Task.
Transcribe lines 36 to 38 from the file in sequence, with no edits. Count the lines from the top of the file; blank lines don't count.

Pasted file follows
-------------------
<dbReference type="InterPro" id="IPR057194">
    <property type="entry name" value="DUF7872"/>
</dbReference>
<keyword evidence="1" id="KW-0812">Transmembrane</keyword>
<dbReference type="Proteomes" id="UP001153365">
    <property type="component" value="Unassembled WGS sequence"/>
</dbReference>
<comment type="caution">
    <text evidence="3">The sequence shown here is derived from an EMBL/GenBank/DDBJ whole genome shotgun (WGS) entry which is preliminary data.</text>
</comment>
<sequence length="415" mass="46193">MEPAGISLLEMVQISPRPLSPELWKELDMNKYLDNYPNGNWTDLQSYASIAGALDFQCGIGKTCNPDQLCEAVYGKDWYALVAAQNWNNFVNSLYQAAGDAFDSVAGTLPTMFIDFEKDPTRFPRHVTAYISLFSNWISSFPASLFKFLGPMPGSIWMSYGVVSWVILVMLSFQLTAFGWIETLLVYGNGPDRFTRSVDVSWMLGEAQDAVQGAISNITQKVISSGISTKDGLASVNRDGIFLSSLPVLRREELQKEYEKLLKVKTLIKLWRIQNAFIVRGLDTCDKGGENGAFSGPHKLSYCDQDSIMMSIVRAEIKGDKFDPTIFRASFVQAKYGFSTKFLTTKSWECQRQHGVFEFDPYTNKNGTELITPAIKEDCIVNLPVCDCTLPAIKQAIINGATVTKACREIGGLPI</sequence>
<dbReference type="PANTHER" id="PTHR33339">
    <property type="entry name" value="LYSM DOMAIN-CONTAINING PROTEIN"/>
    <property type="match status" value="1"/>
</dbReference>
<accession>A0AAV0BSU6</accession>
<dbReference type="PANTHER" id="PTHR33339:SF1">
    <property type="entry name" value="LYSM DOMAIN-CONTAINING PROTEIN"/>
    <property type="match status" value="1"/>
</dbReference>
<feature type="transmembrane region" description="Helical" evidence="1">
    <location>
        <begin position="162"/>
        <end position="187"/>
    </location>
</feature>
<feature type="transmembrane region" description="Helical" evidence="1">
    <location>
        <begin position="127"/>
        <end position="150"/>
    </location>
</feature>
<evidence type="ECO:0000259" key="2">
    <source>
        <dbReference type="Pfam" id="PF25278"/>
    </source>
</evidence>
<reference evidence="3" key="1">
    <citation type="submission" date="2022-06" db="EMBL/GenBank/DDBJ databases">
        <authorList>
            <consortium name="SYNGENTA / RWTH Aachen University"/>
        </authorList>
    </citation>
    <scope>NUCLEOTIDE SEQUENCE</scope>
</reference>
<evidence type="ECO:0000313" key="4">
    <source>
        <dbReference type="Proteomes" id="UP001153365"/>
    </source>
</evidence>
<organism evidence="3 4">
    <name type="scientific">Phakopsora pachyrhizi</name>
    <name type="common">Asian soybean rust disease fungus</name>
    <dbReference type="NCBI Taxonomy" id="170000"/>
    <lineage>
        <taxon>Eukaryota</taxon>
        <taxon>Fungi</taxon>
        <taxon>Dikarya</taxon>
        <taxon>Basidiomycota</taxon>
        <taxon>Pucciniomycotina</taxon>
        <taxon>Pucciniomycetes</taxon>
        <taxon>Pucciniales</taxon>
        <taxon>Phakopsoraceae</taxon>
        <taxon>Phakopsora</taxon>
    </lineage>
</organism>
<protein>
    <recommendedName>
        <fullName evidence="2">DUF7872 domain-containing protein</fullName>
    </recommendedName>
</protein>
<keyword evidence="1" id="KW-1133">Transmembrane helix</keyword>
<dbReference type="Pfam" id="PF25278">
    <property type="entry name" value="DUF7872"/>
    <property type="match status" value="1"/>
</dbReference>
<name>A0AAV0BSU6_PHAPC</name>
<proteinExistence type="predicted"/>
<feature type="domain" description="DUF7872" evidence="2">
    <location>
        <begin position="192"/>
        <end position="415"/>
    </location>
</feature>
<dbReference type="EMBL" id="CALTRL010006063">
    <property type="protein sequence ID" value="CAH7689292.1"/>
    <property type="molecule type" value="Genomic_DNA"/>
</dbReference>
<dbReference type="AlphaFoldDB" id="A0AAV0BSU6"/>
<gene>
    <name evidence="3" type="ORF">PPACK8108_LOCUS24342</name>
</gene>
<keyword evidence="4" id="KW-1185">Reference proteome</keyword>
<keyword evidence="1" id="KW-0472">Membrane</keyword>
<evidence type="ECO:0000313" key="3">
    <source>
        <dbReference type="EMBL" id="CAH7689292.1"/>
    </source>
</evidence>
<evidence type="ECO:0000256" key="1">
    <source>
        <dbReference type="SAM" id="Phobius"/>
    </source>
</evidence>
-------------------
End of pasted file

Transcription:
    </source>
</evidence>
<reference evidence="3" key="1">